What was sparked as a childhood dream has blazed into history as the Lakeview Fire Department welcomes its first Orthodox Jewish fire chief.
“It was like the excitement of a child, every child wants to be a firefighter, so when we moved here I signed up to join,” said West Hempstead resident Michael Koppel.
Raised on the Upper East Side of Manhattan, Koppel, 45, began his lifesaving volunteering work with the Astoria Volunteer Ambulance Corps and moved to West Hempstead 18 years ago. “I rode the ambulances, so it was easy to go from one to the other.” The 56-member fire department takes 12 to 14 weeks of training at the fire Academy of Nassau County in Bethpage before officially donning the uniforms.
“It’s where they do a live burn, you enter a real fire. They train you in the jaws of life, climbing, ropes, and handling propane tank leaks,” Koppel said. When he is not fighting fires, Koppel manages the ambulance fleet at the New York Presbyterian Hospital.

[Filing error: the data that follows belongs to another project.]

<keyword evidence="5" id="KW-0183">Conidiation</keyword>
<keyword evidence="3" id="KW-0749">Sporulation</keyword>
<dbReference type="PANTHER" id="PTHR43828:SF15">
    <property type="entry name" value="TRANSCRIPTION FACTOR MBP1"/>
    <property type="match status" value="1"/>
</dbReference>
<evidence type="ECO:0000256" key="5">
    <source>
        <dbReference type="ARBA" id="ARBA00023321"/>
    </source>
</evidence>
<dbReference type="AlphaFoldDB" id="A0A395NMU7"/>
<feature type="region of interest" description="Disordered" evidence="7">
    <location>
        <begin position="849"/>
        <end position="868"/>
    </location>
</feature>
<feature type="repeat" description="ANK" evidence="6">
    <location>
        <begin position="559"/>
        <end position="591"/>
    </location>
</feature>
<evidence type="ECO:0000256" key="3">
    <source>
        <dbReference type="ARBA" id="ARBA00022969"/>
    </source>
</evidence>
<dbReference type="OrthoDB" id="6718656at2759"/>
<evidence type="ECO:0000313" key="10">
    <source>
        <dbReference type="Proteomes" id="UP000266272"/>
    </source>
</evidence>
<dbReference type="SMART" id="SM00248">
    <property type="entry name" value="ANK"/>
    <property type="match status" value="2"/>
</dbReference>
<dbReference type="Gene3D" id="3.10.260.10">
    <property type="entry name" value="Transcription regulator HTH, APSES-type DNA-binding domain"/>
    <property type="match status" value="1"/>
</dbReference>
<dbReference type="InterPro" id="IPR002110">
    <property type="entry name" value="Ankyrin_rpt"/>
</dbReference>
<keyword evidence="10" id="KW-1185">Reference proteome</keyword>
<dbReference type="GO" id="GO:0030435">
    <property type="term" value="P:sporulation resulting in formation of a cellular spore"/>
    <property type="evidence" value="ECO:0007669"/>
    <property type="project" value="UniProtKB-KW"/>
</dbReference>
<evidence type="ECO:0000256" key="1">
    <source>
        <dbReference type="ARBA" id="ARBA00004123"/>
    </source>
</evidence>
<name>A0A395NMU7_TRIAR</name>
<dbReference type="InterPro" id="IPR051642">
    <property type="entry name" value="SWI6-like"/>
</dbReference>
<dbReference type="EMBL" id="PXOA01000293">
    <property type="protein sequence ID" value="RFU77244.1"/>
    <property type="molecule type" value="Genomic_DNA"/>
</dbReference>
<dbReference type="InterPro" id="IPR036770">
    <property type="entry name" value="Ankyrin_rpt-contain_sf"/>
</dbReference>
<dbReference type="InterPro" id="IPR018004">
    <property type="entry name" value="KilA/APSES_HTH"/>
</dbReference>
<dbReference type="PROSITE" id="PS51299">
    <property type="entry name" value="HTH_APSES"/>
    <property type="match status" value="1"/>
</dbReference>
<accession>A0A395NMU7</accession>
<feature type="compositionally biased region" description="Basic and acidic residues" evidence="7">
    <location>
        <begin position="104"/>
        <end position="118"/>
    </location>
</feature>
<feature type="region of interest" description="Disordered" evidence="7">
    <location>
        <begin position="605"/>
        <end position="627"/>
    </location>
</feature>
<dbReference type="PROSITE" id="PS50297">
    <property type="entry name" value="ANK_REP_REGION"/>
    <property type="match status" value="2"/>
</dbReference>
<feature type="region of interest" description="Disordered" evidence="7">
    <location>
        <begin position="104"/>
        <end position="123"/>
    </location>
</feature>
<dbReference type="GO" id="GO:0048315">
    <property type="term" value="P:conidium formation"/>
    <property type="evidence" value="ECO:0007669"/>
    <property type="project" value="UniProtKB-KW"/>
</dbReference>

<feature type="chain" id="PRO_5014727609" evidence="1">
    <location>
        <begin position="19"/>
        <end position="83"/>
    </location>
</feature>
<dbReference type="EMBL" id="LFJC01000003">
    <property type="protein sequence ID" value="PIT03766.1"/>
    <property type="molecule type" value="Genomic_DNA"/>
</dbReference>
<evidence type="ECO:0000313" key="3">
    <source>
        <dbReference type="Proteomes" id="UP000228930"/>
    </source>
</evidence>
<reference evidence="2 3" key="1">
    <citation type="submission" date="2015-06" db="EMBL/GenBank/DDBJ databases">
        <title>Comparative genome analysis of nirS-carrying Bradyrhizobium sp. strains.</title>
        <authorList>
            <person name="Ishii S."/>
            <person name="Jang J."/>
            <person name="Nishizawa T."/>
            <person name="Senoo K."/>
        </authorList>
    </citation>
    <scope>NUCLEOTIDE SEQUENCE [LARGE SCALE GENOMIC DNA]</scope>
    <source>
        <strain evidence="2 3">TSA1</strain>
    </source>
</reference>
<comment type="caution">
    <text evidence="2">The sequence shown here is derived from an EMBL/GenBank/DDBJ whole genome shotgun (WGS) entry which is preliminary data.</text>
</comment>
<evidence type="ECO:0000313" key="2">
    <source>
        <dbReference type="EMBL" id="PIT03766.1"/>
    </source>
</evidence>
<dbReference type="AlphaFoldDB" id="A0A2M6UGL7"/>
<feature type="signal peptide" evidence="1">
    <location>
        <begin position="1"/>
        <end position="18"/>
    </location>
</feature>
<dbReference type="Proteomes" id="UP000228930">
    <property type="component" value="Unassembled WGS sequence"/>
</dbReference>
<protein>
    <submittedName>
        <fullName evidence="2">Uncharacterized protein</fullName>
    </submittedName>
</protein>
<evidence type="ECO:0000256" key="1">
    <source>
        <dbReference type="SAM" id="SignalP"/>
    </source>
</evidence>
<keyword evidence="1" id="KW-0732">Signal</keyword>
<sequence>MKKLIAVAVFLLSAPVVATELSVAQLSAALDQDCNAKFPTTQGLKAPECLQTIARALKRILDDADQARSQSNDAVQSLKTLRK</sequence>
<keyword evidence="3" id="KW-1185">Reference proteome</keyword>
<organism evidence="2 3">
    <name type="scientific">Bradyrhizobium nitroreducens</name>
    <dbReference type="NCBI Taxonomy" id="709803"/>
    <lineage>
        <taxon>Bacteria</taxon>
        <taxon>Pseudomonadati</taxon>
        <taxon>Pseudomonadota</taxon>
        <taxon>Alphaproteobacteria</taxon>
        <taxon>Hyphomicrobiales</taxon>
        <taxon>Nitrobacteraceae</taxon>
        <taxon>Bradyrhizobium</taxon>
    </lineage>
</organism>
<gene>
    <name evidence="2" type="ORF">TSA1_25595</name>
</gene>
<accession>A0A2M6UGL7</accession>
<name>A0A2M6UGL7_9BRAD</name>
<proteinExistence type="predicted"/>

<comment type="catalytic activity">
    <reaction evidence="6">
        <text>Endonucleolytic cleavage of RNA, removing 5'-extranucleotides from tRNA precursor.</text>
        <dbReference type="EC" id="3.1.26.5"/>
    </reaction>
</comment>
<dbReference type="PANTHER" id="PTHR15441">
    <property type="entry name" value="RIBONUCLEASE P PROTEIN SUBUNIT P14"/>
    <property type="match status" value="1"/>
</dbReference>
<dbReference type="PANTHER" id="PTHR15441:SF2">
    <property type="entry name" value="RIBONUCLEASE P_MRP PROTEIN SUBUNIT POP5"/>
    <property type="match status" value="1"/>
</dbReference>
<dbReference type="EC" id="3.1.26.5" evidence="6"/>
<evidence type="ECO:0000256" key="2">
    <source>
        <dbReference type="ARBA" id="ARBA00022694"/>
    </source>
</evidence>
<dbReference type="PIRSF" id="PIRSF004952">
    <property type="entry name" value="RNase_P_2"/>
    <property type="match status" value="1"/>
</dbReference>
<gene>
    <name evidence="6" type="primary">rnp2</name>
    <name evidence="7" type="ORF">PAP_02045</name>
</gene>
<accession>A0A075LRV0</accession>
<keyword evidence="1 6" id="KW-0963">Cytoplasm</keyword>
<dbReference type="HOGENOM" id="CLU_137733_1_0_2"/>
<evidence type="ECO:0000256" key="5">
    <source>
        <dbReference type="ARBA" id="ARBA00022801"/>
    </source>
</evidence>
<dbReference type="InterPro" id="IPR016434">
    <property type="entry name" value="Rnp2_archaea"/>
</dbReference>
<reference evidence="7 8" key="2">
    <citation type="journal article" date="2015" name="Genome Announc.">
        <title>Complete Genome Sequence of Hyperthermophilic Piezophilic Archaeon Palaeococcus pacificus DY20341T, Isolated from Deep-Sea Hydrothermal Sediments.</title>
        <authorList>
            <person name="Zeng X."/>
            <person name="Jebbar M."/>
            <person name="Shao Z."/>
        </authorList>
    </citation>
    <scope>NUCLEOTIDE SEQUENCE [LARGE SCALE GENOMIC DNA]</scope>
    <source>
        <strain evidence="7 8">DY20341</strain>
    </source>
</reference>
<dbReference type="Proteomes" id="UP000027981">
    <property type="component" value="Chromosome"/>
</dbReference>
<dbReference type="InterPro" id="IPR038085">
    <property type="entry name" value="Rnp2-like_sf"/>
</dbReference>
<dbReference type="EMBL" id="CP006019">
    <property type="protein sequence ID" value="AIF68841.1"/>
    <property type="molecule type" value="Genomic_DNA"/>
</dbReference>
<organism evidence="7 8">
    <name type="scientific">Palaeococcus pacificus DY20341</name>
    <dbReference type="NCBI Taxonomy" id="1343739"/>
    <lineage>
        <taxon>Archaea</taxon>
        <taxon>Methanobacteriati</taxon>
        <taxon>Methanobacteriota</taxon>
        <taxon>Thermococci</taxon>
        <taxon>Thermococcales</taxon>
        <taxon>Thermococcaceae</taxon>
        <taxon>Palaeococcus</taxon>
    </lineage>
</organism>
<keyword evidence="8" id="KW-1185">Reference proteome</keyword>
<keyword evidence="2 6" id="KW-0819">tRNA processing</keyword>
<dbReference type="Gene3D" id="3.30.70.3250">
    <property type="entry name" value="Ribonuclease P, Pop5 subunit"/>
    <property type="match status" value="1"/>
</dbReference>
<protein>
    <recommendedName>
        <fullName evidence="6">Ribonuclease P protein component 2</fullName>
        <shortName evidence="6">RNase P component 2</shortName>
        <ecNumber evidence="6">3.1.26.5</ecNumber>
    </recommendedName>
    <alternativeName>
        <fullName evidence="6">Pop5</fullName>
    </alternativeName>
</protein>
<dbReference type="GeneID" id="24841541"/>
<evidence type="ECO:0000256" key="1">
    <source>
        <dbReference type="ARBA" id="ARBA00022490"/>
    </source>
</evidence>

In contrast to West Hempstead, Lakeview is largely African –American and has no sizable Jewish community, but both villages share the fire department, and it counts eight other Orthodox Jews among its members. “We are a single fire department, there are no separate companies in it, our 1.4 square miles includes West Hempstead,” Koppel said.
On occasions, the Lakeview firefighters also battle blazes on the southern state parkway, and make “mutual aid” calls as far as the pine barrens of Suffolk county. They receive an average of 625 calls each year. While fires do not keep a schedule, Orthodox Jews have Shabbat and holidays, which pose a direct conflict with work.
“When I spoke to my rabbi, he said it does not make a difference if a person is Jewish or not,” Koppel said. At the same time, he credited his Assistant Chief Heather Senti for handling most of the work on Saturdays. “I have a great assistant chief, but if the call came, I would go. To save a life is the most important thing.”